Money – the inconspicuous designer of our lives?

Aug 21, 2018 by

“Money and moral” was the title of Bernd Villhauer’s lecture and one question immediately came to our mind: is money even related to moral? Does it have its own morality? Or is it rather a neutral medium of exchange facilitating our everyday life?

Before Bernd Villhauer could turn to talk about the morality of money, he needed to address the question: what exactly is money? Funnily enough, it seems that economists very often do not have an answer to the question. If they do, they often limit their definition to the functions of money, such as money as a means of exchange. Bernd Villhauer stated that money is much more: it shapes our conduct and gives power to those who possess it. According to Bernd Villhauer the design of money is determined by the society’s notion of freedom. He distinguished between quantitative freedom (“more of the same”) and qualitative freedom (“more of the better”). The latter implies a pluralist approach to money meaning that different types of money can exist. Moving away from these theoretical considerations, we were asked to experiment with different notions of money in an interactive session.

The aim of this session was to imagine BOKUtopia – a state in which monetary system is created by us. To do this, we were split up into four different groups, each group designing a monetary system focusing on a different outcome. Which were:

  • A state with no money.
  • A state with a free market system.
  • A state with monetary system, that serves the environment.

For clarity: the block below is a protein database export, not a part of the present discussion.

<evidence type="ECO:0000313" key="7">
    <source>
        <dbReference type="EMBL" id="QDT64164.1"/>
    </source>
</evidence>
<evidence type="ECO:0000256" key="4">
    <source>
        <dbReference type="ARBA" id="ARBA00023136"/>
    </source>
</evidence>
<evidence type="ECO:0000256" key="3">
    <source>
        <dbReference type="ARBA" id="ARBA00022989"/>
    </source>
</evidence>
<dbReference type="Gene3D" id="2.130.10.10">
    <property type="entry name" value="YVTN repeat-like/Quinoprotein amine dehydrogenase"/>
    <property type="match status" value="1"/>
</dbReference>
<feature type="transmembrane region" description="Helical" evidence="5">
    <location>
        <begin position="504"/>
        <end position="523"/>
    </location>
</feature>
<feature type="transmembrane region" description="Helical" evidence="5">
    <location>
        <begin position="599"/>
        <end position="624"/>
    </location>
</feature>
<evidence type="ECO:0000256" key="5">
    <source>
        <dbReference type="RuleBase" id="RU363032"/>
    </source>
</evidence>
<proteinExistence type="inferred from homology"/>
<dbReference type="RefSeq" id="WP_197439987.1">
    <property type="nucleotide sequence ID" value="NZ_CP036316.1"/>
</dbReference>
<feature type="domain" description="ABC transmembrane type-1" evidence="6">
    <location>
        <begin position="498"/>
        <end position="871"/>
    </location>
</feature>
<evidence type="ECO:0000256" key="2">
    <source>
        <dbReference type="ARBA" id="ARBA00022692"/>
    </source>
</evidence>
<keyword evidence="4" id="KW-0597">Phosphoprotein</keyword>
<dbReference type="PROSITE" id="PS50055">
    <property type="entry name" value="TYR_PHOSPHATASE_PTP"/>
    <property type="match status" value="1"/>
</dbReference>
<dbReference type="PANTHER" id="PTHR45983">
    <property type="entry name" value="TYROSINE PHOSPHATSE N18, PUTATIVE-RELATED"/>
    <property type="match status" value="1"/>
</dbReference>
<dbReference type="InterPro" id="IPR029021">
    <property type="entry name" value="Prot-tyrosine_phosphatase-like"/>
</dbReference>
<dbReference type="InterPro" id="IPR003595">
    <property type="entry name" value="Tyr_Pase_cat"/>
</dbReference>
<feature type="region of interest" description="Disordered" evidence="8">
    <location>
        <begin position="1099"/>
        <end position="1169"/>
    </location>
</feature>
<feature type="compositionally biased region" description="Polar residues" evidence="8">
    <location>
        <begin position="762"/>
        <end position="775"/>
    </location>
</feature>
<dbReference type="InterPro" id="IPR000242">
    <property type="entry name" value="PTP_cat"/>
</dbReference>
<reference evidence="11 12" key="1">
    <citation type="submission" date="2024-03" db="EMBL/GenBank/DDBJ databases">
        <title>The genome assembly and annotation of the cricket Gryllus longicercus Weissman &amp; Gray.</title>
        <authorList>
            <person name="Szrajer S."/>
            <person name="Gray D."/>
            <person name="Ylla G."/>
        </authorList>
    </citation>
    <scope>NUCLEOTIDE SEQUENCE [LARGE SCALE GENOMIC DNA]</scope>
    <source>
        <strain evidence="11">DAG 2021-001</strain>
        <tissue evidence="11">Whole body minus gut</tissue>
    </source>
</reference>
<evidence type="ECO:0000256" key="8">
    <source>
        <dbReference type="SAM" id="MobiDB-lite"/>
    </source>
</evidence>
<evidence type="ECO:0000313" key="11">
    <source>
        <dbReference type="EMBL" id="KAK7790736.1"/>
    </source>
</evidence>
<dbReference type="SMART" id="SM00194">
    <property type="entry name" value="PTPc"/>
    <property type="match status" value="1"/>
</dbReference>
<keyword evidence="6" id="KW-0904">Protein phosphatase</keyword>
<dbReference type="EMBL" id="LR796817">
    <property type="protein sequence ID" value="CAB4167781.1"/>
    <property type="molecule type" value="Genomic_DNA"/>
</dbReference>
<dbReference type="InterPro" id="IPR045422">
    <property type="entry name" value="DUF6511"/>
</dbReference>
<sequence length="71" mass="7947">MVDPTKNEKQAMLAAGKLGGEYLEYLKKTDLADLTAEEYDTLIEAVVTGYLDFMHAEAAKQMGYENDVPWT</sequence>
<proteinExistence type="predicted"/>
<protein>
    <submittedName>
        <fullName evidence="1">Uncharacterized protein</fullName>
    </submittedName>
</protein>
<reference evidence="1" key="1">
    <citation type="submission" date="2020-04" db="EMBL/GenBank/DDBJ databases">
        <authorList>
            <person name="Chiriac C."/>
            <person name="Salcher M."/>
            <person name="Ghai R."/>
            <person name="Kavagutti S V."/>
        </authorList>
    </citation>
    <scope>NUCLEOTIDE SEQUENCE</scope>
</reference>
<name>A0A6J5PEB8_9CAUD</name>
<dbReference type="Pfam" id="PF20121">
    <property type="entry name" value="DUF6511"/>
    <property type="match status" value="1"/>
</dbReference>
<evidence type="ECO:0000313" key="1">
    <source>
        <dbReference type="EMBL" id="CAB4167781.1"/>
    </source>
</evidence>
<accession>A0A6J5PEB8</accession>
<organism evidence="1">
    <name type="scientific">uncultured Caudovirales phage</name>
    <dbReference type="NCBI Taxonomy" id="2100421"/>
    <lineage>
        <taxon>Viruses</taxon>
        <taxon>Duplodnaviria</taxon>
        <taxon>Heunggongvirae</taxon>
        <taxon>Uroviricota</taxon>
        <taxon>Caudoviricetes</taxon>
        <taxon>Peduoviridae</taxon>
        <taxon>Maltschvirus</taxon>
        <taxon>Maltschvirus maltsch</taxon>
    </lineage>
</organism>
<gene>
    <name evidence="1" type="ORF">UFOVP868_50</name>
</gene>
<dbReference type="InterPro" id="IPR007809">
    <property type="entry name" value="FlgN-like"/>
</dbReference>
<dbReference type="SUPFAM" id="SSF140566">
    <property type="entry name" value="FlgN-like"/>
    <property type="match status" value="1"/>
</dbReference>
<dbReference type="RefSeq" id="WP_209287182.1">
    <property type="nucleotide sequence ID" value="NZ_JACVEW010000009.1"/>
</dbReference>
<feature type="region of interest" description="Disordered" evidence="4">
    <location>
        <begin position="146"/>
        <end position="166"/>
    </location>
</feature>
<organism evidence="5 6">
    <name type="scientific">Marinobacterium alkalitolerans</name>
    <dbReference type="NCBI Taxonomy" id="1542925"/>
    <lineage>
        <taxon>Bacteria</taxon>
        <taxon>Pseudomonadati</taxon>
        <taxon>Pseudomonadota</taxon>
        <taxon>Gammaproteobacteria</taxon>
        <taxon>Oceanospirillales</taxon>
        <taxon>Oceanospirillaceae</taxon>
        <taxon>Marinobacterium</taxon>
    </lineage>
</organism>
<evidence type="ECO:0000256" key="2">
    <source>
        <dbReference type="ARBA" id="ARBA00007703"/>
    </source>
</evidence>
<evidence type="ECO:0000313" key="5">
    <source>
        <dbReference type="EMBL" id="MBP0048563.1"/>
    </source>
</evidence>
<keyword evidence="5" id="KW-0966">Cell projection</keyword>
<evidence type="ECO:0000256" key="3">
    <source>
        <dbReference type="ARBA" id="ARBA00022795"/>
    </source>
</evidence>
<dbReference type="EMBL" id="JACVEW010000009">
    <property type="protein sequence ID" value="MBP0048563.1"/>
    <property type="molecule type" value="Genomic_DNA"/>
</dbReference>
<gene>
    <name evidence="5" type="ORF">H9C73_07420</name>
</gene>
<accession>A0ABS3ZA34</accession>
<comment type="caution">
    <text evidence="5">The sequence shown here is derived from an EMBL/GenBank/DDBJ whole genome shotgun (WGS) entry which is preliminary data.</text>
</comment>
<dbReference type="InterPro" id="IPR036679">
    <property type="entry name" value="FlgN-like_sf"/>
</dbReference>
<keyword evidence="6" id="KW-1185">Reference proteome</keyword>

• A state with a monetary system, that serves the poor.

The task to create a new monetary system within a few minutes time was challenging and some of us even felt a little bit helpless, as it was quite obvious that none of us would find a satisfying solution. However, the exercise gave us the important insight that money has many characteristics and that depending on which one you chose to be dominant, the effects on society, the economy and the environment will be significantly different. And it is probably impossible to find one monetary system that serves all three of them in a adequate way.

Another interesting observation was the unspoken truth that it is hard for us to imagine a world without money. This became apparent when the first group presented to us their vision of a society that introduced a time-voucher system, which guaranteed that each hour of work was worth one hour of work – which in the very end also is some kind of monetary system.

The lecture with Bernd Villhauer made us realize that money is a human invention and not something you can’t change. We developed it, so we can change it. In our daily life we don’t think about the convertibility of our monetary system, but if we do, we might be able to solve some of the problems our society faces.

Written by: Jens Metzger and Marilena Höffmann

Based on the lecture by: Bernd Villhauer (“Money and moral”)